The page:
Why can it be so hard to tell the truth? Why do we go out of our way to not offend people? I ask this because when someone asked me a question today, I did not respond with the whole unvarnished truth. Here’s the story.
After rolling out of bed at 3:54am so that I could hurry to catch the Max to the airport, and then waiting around for almost two hours before a flight that arrived early in San Francisco, I found myself at the San Francisco (SFO) airport at 9am, waiting for a flight that would not leave until nearly 3pm. Since I had some free time (and I had to wait a couple hours to even check in for the China flight) I decided to wander for a while. There were a lot of places to wander.
I had to leave security to check in with Air China, and once I was outside security I could not re-enter until I had a new boarding pass. Leaving the secure part of the terminal, I sauntered down a long airy corridor toward what I thought was the exit. I passed a food court on my left, an exhibition on the world’s tallest buildings and another food court (the corridor was about 250 yards long), I came across a sign that pointed me toward the domestic terminal. I walked down a long flight of stairs and into a smaller ground-level hallway. At the end of the hallway, the room opened up to the check-in area and there was a Peet’s Coffee kiosk with a few tables and some chairs at a bar. I ordered a double espresso. The barista gave it to me in what looked like a double-cupped Dixie cup. I stirred in a packet’s-worth of sugar and sat down at the bar to write. The coffee tasted better than I remembered from the last time I went to Peet’s. I sat there for about an hour before returning to the international check-in area. When I got back here, the Air China booth was still closed. I found a place to sit down and charge my phone where I could read the news.
At eleven, I returned to the Air China desk and checked in without incident. The line at security took a while, but it was still before noon when I entered the terminal. Thinking it was still too early to eat lunch, I began to walk around to see what I could find.
After wandering for an hour, doing some window shopping and searching without luck for a good book (I was tempted to spend $45 on a book about designing great presentations), my decision about where to eat came down to two places: a Japanese sushi place and a fish restaurant called Yankee Pier. At this point I had checked out nearly every restaurant in the airport. There were several pubs, a few Asian food joints, a Burger King, a Subway (which smelled as bad in San Francisco as it did at The Vue in Portland. Update: There’s now a Subway at the Great Wall Mu Tian Yu, and it didn’t smell very good either), some pizza places and one restaurante Mexicano (which smelled really good, but I could not imagine eating a bunch of Mexican food right before a 12-hour flight).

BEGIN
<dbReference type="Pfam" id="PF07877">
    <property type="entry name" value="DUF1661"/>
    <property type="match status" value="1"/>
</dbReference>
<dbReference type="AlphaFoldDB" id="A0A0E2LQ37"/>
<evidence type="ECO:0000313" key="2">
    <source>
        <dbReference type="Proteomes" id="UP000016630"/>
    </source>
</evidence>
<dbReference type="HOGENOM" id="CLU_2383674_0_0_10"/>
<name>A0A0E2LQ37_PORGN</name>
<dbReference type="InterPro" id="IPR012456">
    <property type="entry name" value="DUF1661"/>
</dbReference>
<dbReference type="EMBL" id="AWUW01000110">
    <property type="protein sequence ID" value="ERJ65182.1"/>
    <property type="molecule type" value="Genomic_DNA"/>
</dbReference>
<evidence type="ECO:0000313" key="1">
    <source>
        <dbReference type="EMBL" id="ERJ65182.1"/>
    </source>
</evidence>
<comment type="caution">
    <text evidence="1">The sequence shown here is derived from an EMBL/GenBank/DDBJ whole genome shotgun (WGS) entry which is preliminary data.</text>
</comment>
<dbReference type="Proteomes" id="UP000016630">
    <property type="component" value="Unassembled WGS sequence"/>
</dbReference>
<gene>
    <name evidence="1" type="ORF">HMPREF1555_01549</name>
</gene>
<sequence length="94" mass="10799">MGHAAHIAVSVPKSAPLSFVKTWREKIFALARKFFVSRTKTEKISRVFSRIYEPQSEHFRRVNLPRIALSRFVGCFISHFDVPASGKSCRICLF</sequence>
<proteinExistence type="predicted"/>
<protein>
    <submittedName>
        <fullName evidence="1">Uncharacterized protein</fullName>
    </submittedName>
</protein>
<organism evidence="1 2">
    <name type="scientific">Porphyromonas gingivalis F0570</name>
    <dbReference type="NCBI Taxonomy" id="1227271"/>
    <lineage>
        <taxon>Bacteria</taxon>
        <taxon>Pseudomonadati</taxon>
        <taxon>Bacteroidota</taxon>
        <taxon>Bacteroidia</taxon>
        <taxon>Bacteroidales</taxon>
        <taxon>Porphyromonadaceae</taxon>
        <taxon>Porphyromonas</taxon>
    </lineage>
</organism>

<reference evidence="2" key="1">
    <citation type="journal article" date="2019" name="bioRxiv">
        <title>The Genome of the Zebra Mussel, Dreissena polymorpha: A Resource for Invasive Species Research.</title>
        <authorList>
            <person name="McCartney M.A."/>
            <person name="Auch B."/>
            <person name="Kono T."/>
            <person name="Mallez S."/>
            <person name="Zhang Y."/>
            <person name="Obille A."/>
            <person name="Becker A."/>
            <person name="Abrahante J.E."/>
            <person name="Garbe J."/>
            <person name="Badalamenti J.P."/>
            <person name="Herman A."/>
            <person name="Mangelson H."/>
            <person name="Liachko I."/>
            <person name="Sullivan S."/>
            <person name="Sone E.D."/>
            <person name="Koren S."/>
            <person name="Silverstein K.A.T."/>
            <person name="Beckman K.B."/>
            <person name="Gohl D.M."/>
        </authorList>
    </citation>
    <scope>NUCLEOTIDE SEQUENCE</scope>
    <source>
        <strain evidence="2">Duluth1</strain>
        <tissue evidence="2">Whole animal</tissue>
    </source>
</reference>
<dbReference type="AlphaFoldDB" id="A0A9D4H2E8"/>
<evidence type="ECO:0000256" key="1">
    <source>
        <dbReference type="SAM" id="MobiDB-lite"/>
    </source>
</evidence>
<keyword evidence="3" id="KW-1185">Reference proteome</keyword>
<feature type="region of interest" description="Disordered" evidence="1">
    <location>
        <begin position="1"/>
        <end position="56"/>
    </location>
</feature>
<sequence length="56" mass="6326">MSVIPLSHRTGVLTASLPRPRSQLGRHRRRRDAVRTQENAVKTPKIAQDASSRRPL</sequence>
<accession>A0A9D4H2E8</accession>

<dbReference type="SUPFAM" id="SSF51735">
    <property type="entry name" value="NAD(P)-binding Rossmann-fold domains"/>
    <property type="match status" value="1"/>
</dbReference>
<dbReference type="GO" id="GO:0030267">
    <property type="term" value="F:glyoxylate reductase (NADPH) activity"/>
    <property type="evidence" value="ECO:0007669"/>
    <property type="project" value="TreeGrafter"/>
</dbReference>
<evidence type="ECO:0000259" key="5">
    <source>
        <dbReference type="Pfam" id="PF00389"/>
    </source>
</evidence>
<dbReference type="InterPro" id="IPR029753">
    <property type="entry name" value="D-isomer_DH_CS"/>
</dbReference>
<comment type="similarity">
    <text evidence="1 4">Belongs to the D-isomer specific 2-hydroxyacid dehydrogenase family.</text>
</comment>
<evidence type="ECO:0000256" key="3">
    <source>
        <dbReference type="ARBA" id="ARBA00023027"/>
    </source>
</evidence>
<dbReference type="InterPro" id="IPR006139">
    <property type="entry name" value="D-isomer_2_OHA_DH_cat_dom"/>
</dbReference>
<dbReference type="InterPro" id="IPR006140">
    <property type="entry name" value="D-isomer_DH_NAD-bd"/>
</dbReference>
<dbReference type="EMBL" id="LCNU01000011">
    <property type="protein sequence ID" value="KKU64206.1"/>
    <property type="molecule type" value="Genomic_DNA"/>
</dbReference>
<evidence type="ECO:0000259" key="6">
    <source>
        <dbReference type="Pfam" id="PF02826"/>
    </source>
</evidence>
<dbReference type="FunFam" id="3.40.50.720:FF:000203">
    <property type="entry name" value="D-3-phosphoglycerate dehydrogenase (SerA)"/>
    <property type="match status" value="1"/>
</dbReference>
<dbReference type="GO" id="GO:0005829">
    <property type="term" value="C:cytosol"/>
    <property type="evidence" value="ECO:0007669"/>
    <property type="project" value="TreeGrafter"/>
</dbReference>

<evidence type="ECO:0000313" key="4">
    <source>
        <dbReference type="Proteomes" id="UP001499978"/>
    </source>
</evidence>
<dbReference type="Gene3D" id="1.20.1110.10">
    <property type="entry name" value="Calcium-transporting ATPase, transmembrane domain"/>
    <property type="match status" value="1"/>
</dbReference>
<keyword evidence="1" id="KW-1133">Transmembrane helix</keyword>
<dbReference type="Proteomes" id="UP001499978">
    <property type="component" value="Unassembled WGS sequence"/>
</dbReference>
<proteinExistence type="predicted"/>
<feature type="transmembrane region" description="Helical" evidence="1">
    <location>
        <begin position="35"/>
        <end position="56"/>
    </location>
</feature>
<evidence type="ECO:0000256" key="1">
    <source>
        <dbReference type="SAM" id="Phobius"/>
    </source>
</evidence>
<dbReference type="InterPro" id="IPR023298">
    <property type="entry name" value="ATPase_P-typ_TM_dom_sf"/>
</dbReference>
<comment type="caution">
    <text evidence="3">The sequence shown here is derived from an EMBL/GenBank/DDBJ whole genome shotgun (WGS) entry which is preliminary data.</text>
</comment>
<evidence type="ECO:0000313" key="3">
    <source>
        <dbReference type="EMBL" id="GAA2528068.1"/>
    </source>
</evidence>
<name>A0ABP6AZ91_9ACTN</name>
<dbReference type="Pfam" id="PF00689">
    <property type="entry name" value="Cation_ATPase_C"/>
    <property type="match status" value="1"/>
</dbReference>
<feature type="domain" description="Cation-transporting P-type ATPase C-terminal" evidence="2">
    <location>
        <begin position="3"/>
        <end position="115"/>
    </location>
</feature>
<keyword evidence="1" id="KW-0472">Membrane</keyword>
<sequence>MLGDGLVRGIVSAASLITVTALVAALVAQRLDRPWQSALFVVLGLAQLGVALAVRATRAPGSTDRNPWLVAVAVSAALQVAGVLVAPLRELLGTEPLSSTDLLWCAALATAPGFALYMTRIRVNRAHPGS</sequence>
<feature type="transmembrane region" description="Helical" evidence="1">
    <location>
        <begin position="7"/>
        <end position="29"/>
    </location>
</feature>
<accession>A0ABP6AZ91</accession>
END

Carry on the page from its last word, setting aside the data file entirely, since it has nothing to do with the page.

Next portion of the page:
Sushi or chowder? I finally settled on the chowder. I walked in and sat at the bar with the businessmen traveling alone. They looked weary. I hoped I didn’t yet. The woman behind the counter passed over a laminated menu and after some deliberation (the Caesar salad also sounded good) I ordered a bowl of chowder and an iced tea with no ice.
A couple minutes later, the woman brought me my tea, with ice. I was trying to do something with my phone so I didn’t notice it right away. When I did see the ice, my invisible (composer) self told me to just ignore it an drink it anyway. My other half (conductor) said no way, and I asked her to bring me another one. It felt good to be assertive.
My chowder soon arrived and I was hungry enough to begin wolfing it down. At least I wanted to, but it was way too hot (I like lukewarm chowder and no ice in my tea, okay? Get over it), so I slowly ate it, resisting my hunger pangs. When I was almost done, the woman asked me how the chowder was. I hesitated.
“It’s all right,” I said slowly, concealing my true opinion. The truth of the matter was that the chowder was quite salty. It had decent clams and very good potatoes, but their flavor was dominated by the salt. “Do you make it here?” I asked, trying to be polite.
“Yes,” she replied. “I don’t know how they make it, but we get lots of compliments about how good it is.”
I nodded and smiled, thinking to myself that people were either very polite, or they had never had good chowder before. Then again, maybe the cooks incorrectly measured the salt that morning. My judgment could be too harsh.
I had to ask myself: why didn’t I just tell the woman what I thought of her chowder? It would have been helping them out. The cooks might not have known it was too salty. Perhaps I was just sticking with the adage “If you can’t say something nice, don’t say anything.” I kept my mouth shut, paid the tab, thanked the woman and headed back towards my gate. My stomach was full and I could relax and wait for my flight.